European economies have also been benefiting from China’s rising consumption. For example, premium carmaker BMW’s China sales surged 16.6 per cent to 456,732 units in 2014, making China its largest market. Daimler recorded sales of 281,588 units in China in 2014, making China its second-largest market behind the US. Aside from luxury cars, sales of other luxury goods, such as cosmetics, watches and high-end fashion, are also rising rapidly. Reportedly, China has already become the world’s largest luxury consumer market.6 If China’s rising consumption were to continue over the next five years, and given the comparative advantage of the European economy, Chinese consumption could be an important engine of growth for the European economy.

Sino-European collaboration on the New Silk Roads

Despite the long distance between them, China and Europe were once linked by ancient trade routes known collectively as the Silk Road, on which Chinese-produced silk, tea and other products were transported by camels and caravans through the vast Central Asian region, crossing deserts and mountains, before eventually reaching Venice. The ancient Silk Road was functional until the mid-15th century, when wars, technology, and the rises and falls of Chinese and European dynasties ultimately led to its breakdown, thus relegating the ancient trading routes to a cultural fairy tale and an economic relic.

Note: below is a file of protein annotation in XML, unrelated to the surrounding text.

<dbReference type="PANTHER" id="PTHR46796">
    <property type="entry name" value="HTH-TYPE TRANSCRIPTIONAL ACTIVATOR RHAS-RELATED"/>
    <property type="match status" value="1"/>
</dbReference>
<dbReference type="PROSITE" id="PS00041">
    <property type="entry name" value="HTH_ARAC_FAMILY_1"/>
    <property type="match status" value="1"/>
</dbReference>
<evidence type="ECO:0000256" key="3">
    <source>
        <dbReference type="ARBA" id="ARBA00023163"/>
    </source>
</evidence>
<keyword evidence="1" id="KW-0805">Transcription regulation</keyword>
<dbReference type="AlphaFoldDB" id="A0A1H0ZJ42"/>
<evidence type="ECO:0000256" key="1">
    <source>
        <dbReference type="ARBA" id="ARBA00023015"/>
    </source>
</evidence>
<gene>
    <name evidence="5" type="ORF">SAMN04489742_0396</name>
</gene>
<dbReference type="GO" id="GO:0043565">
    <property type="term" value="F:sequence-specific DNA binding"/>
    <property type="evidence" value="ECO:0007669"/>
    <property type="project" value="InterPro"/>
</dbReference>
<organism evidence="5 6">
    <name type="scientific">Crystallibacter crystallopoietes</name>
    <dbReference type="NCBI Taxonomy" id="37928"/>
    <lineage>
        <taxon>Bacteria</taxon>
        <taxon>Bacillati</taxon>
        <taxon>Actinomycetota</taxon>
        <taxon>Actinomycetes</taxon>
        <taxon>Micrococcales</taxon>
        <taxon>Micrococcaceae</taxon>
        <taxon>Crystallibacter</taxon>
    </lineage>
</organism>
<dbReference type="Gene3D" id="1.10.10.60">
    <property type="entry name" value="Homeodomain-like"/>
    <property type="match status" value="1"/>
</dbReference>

Today the ancient trading routes are about to be revived. China’s One Belt and One Road programme, also called “New Silk Roads”, was announced in late 2013 by President Xi Jinping, first in Central Asia and later in Indonesia, and will be implemented as an important foreign economic policy and initiative in the country’s 13th Five-Year Plan (2016-2020). As Figure 3 illustrates, the Silk Road Economic Belt stretches northwest from China’s coastal area through Central Asia, the Middle East and on to Europe, and the Maritime Silk Road runs from China to Southeast Asia and then to Africa.

Figure 3
Silk Road Economic Belt and Maritime Silk Road

Source: Xinhua.